At the Cato Institute Monetary Policy Conference, Part 6


Lewis E. Lehrman
Chairman, The Lehrman Institute

Whither the Fed?  (DM: Wither the Fed? 😉 )

Monetizing debt often used to fund wars.

Keynes’ book on India — informal gold exchange standard in India.  Felt it would be a step toward a better currency in the future.  Rueff felt it would lead to greater instability.  Bretton Woods was much the same, and thus collapsed in 1971.  Rueff criticized it in advance.

Rueff restored convertibility after both wars.

The Fed cannot determine the total amount of money on its own. Keynes disagreed and thought it could be centrally planned.  Neoclassical economists still think they can do it, whether Keynesian, Chicago school, etc.  Velocity has dropped like a stone.

Don’t target interest rates, money supply, price levels — proposes targeting excess cash balances.  Rueff reformulated Say’s Law — supply creates it’s own demand.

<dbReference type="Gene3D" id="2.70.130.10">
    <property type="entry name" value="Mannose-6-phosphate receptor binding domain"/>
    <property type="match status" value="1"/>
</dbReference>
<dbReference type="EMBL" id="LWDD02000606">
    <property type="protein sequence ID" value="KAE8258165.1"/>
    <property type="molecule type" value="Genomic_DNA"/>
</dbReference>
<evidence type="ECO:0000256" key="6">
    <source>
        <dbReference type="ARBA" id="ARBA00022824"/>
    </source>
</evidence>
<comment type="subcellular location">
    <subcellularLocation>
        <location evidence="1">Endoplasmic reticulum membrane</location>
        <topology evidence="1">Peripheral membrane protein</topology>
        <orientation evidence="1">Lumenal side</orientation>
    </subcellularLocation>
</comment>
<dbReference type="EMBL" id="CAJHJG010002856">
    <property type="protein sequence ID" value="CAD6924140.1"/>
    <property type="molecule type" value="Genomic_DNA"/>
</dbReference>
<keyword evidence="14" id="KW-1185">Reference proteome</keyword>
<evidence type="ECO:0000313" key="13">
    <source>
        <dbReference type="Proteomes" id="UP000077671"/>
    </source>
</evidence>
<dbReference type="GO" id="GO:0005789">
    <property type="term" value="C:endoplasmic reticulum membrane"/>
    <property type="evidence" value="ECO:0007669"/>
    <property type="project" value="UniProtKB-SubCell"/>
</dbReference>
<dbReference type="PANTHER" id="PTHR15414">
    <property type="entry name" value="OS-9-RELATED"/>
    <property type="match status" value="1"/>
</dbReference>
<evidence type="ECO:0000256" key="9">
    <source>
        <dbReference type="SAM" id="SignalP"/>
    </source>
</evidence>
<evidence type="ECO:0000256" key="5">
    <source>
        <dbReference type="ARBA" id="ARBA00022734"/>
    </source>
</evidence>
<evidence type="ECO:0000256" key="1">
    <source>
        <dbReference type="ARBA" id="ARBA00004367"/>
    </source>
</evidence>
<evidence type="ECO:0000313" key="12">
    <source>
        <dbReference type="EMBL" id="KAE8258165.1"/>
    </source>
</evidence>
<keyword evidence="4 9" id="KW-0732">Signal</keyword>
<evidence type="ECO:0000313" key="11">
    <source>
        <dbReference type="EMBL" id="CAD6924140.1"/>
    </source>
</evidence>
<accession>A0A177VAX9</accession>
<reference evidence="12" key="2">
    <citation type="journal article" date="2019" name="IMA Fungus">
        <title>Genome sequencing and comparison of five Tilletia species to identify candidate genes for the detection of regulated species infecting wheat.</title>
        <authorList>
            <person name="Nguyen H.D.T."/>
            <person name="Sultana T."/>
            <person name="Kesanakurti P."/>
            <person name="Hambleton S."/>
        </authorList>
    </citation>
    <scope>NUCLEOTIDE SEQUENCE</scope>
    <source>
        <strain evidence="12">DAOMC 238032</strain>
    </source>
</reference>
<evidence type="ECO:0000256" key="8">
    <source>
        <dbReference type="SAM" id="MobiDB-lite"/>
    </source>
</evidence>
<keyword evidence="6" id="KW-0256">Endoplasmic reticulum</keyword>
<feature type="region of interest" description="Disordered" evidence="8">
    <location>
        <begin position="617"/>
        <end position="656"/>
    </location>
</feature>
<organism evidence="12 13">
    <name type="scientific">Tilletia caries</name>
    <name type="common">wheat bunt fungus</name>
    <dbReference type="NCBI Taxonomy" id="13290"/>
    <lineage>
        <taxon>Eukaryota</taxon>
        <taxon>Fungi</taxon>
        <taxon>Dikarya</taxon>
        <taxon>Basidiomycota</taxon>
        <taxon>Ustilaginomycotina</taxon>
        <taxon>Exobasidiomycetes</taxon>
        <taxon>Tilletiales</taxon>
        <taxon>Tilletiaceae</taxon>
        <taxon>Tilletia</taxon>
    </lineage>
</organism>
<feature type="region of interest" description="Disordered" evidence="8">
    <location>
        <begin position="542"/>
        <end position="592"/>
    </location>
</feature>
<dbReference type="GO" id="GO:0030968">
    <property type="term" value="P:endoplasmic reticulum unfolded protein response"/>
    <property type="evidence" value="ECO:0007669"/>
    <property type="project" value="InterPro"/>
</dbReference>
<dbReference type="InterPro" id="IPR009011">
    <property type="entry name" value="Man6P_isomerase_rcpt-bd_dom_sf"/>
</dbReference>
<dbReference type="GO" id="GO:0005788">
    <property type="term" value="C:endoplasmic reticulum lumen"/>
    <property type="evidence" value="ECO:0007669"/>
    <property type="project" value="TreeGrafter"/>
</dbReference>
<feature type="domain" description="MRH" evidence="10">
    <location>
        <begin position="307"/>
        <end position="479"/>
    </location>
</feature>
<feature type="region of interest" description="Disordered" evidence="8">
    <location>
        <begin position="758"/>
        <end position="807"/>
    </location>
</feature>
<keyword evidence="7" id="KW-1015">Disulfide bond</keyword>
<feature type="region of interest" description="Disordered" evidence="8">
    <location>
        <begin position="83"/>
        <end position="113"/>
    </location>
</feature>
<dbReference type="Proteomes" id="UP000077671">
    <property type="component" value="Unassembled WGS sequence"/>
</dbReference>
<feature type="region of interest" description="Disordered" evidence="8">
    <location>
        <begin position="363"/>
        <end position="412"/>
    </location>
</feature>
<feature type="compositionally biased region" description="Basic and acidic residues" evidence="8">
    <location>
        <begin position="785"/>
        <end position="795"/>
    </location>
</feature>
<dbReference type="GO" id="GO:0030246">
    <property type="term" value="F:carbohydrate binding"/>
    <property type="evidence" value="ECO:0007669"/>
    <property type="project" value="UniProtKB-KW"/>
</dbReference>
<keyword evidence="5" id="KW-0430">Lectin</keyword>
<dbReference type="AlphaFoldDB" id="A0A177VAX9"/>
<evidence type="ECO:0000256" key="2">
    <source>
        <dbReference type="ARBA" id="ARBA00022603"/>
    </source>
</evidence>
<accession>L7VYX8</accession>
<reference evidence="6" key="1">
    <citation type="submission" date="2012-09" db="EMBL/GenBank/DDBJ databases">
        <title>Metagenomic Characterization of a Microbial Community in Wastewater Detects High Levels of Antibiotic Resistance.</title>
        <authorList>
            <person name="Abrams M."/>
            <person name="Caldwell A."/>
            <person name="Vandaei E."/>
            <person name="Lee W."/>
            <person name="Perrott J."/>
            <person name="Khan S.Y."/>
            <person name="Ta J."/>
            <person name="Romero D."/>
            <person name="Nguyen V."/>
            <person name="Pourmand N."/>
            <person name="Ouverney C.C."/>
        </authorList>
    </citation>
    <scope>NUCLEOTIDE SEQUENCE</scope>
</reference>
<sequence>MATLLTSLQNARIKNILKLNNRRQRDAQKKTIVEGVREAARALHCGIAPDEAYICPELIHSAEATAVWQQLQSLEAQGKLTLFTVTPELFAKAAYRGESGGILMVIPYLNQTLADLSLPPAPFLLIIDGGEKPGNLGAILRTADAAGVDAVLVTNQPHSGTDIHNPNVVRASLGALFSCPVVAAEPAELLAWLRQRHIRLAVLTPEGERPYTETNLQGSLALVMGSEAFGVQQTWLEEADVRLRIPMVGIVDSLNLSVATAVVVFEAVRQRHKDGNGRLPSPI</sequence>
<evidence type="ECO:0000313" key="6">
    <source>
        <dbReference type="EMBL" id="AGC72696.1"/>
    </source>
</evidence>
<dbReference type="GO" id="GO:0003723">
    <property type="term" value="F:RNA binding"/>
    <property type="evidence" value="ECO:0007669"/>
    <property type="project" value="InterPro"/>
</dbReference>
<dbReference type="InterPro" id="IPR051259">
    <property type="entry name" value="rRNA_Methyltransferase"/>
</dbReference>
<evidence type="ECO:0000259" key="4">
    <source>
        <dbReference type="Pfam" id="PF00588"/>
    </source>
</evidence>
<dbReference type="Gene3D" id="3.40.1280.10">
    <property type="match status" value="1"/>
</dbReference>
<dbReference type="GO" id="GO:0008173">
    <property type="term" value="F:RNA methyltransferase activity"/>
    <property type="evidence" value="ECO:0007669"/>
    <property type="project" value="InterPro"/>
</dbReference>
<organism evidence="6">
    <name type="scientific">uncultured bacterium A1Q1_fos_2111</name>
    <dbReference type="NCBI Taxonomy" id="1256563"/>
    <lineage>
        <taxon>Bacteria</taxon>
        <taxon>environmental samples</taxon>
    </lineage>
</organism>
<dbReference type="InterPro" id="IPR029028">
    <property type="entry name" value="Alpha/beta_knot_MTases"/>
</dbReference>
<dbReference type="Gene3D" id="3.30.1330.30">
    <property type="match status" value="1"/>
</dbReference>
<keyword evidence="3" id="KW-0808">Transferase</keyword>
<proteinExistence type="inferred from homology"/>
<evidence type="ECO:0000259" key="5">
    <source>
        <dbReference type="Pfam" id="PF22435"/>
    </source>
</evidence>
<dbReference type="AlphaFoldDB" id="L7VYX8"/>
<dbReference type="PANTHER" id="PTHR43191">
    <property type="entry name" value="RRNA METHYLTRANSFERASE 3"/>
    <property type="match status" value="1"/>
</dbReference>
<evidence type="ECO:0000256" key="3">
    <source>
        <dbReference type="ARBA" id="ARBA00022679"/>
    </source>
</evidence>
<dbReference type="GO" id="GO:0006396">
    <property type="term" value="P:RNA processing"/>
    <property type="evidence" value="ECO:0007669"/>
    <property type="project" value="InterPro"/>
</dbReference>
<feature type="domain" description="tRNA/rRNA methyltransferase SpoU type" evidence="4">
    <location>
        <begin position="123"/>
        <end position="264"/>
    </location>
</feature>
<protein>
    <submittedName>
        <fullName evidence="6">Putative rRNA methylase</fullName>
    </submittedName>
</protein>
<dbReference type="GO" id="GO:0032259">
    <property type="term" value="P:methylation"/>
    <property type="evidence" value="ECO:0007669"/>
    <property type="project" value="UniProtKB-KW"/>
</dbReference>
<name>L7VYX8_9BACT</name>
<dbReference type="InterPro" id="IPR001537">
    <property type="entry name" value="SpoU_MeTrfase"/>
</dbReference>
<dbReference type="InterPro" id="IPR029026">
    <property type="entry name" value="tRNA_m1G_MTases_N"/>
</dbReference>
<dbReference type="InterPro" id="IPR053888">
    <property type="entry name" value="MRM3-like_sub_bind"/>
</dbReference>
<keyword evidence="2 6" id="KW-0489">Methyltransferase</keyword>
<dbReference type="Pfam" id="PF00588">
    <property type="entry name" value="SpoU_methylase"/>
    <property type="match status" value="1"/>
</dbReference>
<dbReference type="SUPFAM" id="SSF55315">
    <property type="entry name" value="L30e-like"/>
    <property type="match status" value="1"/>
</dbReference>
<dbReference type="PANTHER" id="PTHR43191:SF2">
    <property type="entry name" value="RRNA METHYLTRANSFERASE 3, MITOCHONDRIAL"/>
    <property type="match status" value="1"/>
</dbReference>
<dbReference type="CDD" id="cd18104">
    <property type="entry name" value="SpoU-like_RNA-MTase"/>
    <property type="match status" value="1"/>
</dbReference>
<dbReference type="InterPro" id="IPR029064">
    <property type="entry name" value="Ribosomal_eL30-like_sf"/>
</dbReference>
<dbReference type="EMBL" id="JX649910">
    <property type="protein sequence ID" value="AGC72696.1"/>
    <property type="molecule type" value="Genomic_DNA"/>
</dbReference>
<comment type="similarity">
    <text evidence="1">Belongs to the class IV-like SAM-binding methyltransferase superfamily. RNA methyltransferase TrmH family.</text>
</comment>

Argues that a gold standard (not a gold exchange standard) is not costly.  Gold doesn’t manipulate us.  Competitive devaluations don’t add anything — they just create deferred inflation, and enable the government to run larger deficits.

Free trade without a gold standard will fail, in his opinion.  Speculation would be reduced.  Global rebalancing might ensue.

The Federal Reserve has not served us well, even with the good intentions of those who ran it.  We need Congress to revisit the Fed, and give us a better medium of exchange.

He says he will never give up, and neither should we.


Q1 — Don’t all gold standards fail?  All human institutions fail.  Don’t we want the least imperfect monetary standard?

Q2 — Article 1 section 10 — Gold and Silver should be the only currency? Constitutionally he thinks so.  Coinage Act of 1792.

Q3 — No inflation now?  There is asset inflation, and QE is pushing it.  QE benefits the rich and hurts the poor.